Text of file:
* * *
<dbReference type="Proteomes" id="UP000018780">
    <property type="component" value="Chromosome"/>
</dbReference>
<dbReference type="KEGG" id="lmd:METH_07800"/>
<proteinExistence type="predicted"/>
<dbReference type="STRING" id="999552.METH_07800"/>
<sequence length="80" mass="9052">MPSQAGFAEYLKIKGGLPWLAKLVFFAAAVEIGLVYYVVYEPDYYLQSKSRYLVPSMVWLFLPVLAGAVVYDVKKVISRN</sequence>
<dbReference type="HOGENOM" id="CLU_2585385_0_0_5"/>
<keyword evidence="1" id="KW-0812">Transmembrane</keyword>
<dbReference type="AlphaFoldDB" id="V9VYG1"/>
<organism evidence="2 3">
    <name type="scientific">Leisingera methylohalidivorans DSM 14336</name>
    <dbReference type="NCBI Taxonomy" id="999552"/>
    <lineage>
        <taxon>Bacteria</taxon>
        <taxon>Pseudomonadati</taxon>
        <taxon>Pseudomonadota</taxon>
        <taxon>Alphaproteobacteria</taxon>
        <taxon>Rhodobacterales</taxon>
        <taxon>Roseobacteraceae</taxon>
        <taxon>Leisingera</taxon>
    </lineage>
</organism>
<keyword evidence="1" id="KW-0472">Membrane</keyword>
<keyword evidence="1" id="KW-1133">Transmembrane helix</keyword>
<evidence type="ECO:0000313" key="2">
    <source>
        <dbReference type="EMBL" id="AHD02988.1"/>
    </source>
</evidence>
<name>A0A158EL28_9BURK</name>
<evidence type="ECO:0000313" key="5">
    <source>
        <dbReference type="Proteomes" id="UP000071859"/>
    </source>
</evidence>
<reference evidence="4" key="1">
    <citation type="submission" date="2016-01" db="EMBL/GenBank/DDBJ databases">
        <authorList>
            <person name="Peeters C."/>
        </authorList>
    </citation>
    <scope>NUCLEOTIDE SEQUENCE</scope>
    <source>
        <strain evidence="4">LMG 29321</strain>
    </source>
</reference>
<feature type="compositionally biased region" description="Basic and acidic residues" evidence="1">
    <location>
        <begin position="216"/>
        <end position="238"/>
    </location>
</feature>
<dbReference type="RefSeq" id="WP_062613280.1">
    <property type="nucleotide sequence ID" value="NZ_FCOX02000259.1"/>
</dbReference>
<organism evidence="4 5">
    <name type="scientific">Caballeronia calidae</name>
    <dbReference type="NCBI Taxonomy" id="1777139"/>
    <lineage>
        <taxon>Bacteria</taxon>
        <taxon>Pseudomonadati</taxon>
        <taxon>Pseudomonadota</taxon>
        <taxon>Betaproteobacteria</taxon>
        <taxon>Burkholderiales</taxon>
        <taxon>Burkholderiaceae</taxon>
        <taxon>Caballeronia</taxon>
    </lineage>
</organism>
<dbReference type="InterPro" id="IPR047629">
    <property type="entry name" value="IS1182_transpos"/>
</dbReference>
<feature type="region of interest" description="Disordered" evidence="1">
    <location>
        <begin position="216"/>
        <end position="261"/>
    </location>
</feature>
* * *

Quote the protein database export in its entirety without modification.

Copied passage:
<dbReference type="Proteomes" id="UP000018780">
    <property type="component" value="Chromosome"/>
</dbReference>
<dbReference type="KEGG" id="lmd:METH_07800"/>
<proteinExistence type="predicted"/>
<dbReference type="STRING" id="999552.METH_07800"/>
<sequence length="80" mass="9052">MPSQAGFAEYLKIKGGLPWLAKLVFFAAAVEIGLVYYVVYEPDYYLQSKSRYLVPSMVWLFLPVLAGAVVYDVKKVISRN</sequence>
<dbReference type="HOGENOM" id="CLU_2585385_0_0_5"/>
<keyword evidence="1" id="KW-0812">Transmembrane</keyword>
<dbReference type="AlphaFoldDB" id="V9VYG1"/>
<organism evidence="2 3">
    <name type="scientific">Leisingera methylohalidivorans DSM 14336</name>
    <dbReference type="NCBI Taxonomy" id="999552"/>
    <lineage>
        <taxon>Bacteria</taxon>
        <taxon>Pseudomonadati</taxon>
        <taxon>Pseudomonadota</taxon>
        <taxon>Alphaproteobacteria</taxon>
        <taxon>Rhodobacterales</taxon>
        <taxon>Roseobacteraceae</taxon>
        <taxon>Leisingera</taxon>
    </lineage>
</organism>
<keyword evidence="1" id="KW-0472">Membrane</keyword>
<keyword evidence="1" id="KW-1133">Transmembrane helix</keyword>
<evidence type="ECO:0000313" key="2">
    <source>
        <dbReference type="EMBL" id="AHD02988.1"/>
    </source>
</evidence>
<name>A0A158EL28_9BURK</name>
<evidence type="ECO:0000313" key="5">
    <source>
        <dbReference type="Proteomes" id="UP000071859"/>
    </source>
</evidence>
<reference evidence="4" key="1">
    <citation type="submission" date="2016-01" db="EMBL/GenBank/DDBJ databases">
        <authorList>
            <person name="Peeters C."/>
        </authorList>
    </citation>
    <scope>NUCLEOTIDE SEQUENCE</scope>
    <source>
        <strain evidence="4">LMG 29321</strain>
    </source>
</reference>
<feature type="compositionally biased region" description="Basic and acidic residues" evidence="1">
    <location>
        <begin position="216"/>
        <end position="238"/>
    </location>
</feature>
<dbReference type="RefSeq" id="WP_062613280.1">
    <property type="nucleotide sequence ID" value="NZ_FCOX02000259.1"/>
</dbReference>
<organism evidence="4 5">
    <name type="scientific">Caballeronia calidae</name>
    <dbReference type="NCBI Taxonomy" id="1777139"/>
    <lineage>
        <taxon>Bacteria</taxon>
        <taxon>Pseudomonadati</taxon>
        <taxon>Pseudomonadota</taxon>
        <taxon>Betaproteobacteria</taxon>
        <taxon>Burkholderiales</taxon>
        <taxon>Burkholderiaceae</taxon>
        <taxon>Caballeronia</taxon>
    </lineage>
</organism>
<dbReference type="InterPro" id="IPR047629">
    <property type="entry name" value="IS1182_transpos"/>
</dbReference>
<feature type="region of interest" description="Disordered" evidence="1">
    <location>
        <begin position="216"/>
        <end position="261"/>
    </location>
</feature>